Diolch. Gyda'ch caniatâd chi, Cadeirydd, fe wnaf i'r cwestiynau hyn yn Saesneg, os yw hynny'n iawn.

Thank you. With your permission, Chair, I will ask these questions in English, if that's okay.

Can I ask when the review into bullying allegations at S4C will be complete?

Mae croeso i chi ofyn y cwestiwn. Fe wnaf i drio fy ngorau i ateb gymaint ag y gallaf i, ond gobeithio eich bod chi'n deall nad oes yna fawr ddim y gallaf i ei ddweud ar hyn o bryd. Fe dderbynion ni, fel aelodau anweithredol y bwrdd unedol cysgodol, lythyr gan BECTU ar y nos Iau olaf ym mis Ebrill. Fe wnaethon ni gyfarfod ar y dydd Gwener; roedd e'n ddydd Gwener cyn gŵyl y banc. Erbyn y dydd Mawrth ar ôl gŵyl y banc, roedd cynrychiolwyr o'r bwrdd wedi cwrdd â BECTU, ac, erbyn diwedd y dydd, wedi penodi cwmni Capital Law i ymgymryd ag ymchwiliad i'r cwynion a wnaed, a hynny mewn ffordd agored a thryloyw. Fe roddwyd cyfle i aelodau staff, cyn-aelodau staff, a chwmnïau o'r sector gynhyrchu annibynnol i fynd at Capital Law i fynegi eu barn nhw.

Nawr, dyna'r cyfan dwi'n ei wybod. Does yna ddim proses wedi bod o adrodd wrth iddyn nhw fynd ymlaen. Yn amlwg, fe gymerodd hi rai wythnosau i gytuno ar gylch gorchwyl a phenderfynu sut y byddai'r ymchwiliad yn mynd yn ei flaen. A'r awgrym rŷn ni wedi cael yw y bydd y gwaith yn cael ei gwblhau yn yr hydref—a thymor yr hydref yw hwnna, nid mis Hydref. Felly, rŷn ni yn yr hydref nawr, ond fydd yna ddim rhybudd ohono; pan fyddan nhw wedi gorffen y gwaith o ysgrifennu—. A rhag ofn bod unrhyw un yn meddwl, does yna ddim llusgo traed yn digwydd fan hyn; y rheswm pam mae e'n cymryd cymaint o amser, yn ôl Capital Law, yw bod yna gymaint o bobl wedi dod atyn nhw i siarad â nhw, ac mae'n nhw'n gorfod cymryd hynny i ystyriaeth.

Felly, rŷn ni'n aros. Dŷn ni ddim yn gwybod pryd fydd yr adroddiad yn cyrraedd, ond, yn amlwg, pan fydd e, bydd angen amser i ni ystyried ei gynnwys e, i ystyried hefyd y cyngor cyfreithiol y bydd S4C yn derbyn ynghylch beth ddylid gwneud amdano fe, os unrhyw beth. Ac wedyn, fe fyddwn ni wrth gwrs yn cyhoeddi ein canfyddiadau ac yn rhannu fersiwn o'r adroddiad a fydd yn diogelu preifatrwydd unrhyw un sydd wedi bod yn siarad â Capital Law. Felly, pan fyddwn ni yn y sefyllfa hynny, fe gewch chi, yn amlwg, fel pawb arall, wybod, ond, tan hynny, does dim mwy y gallaf i ddweud, rili.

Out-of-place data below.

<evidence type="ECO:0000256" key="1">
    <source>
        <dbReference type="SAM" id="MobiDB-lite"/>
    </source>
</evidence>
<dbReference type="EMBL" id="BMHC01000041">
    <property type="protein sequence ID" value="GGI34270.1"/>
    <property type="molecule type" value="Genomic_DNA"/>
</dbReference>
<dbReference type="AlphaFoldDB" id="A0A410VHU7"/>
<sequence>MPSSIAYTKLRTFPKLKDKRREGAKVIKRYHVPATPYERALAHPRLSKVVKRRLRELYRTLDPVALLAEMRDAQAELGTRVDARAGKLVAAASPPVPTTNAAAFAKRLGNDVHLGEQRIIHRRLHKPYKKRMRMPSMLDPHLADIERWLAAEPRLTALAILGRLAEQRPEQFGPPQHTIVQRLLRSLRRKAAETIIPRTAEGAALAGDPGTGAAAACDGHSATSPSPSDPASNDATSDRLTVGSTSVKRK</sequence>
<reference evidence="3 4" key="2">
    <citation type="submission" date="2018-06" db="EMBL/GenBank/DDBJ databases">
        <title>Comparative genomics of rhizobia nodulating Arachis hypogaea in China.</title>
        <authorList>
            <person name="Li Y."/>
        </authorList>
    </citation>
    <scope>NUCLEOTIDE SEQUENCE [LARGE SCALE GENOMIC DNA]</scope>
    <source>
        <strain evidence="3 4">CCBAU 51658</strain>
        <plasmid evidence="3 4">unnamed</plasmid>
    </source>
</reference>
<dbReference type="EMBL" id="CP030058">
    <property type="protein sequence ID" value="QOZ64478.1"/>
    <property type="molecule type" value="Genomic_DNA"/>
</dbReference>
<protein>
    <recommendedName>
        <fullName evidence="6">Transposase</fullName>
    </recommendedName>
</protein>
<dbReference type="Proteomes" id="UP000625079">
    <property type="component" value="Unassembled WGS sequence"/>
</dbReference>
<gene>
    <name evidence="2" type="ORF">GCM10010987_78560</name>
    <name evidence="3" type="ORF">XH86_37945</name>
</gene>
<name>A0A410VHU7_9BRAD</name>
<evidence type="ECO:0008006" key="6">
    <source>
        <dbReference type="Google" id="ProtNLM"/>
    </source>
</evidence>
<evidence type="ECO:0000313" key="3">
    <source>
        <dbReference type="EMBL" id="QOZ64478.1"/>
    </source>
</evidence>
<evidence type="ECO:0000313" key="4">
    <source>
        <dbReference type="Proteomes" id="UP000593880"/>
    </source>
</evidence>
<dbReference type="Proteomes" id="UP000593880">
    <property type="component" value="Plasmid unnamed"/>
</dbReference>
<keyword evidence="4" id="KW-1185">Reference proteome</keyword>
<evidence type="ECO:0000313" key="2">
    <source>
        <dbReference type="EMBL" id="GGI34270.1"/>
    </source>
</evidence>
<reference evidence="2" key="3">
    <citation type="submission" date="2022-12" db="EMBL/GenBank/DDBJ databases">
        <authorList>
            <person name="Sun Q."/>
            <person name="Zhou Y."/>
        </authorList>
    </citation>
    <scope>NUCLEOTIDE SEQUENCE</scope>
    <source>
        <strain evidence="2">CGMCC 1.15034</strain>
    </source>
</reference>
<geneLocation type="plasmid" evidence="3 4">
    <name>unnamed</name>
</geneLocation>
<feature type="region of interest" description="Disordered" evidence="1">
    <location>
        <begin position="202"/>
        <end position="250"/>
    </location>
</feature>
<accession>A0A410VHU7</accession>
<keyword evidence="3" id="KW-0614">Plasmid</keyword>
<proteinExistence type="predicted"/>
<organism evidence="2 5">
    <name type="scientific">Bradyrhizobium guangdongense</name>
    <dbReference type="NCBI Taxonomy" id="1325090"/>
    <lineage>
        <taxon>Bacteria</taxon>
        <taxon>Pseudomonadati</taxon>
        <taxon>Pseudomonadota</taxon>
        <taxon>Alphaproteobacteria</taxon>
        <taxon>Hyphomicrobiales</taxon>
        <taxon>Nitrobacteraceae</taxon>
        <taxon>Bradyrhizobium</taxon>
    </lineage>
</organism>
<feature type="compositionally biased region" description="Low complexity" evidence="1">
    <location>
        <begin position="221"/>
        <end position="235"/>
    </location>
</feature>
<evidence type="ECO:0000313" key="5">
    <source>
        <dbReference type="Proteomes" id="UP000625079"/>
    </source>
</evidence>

You're welcome to ask the question. I'll do my best to answer it as well as I can, but I hope you will understand that there is very little I can say at the moment. We as non-executive members of the shadow unitary board received a letter from BECTU on the last Thursday in April. We met on the Friday; it was the Friday before the bank holiday. By the Tuesday, following the bank holiday, representatives of the board had met with BECTU, and, by the end of the day, had appointed Capital Law to undertake an investigation into complaints made, and that was done in an open and transparent manner. Staff members, former staff members, and companies from the independent production sector were given an opportunity to approach Capital Law to express their views.

Now, that's all I know. There has been no reporting process as they've conducted their work. Clearly, it took some weeks to agree on a remit and to decide how the investigation would proceed. And the suggestion that we've heard is that the work will be completed in the autumn—and that's the autumn term. So, we're in the autumn now, of course, but there will be no warning; when they have concluded the work of writing—. And in case anyone was wondering, there is no dragging of feet happening here; the reason why it's taking so long, according to Capital Law, is because so many people have approached them to speak to them, and they do have to take that into account.

So, we are waiting. We don't know when the report will arrive, but, clearly, when it does, we will need to take time to consider its content, and also to consider the legal advice that S4C will seek in terms of what should be done as a result of that work, if anything. And then, we will of course publish our findings and share a version of the report that will safeguard the confidentiality of anyone who has spoken to Capital Law. So, when we are in that position, you, of course, like everyone else, will be told, but, until that point, there's nothing more I can say, really.

And just for clarity, on the final point, that report will be published as fully as it possibly can be, with the caveat you add about protecting people who have come forward—is that a fair assessment?

Fine. And, finally, can I ask how often has S4C tried to prevent other broadcasters or news providers trying to run stories about S4C? In what circumstances would that happen? 

10:20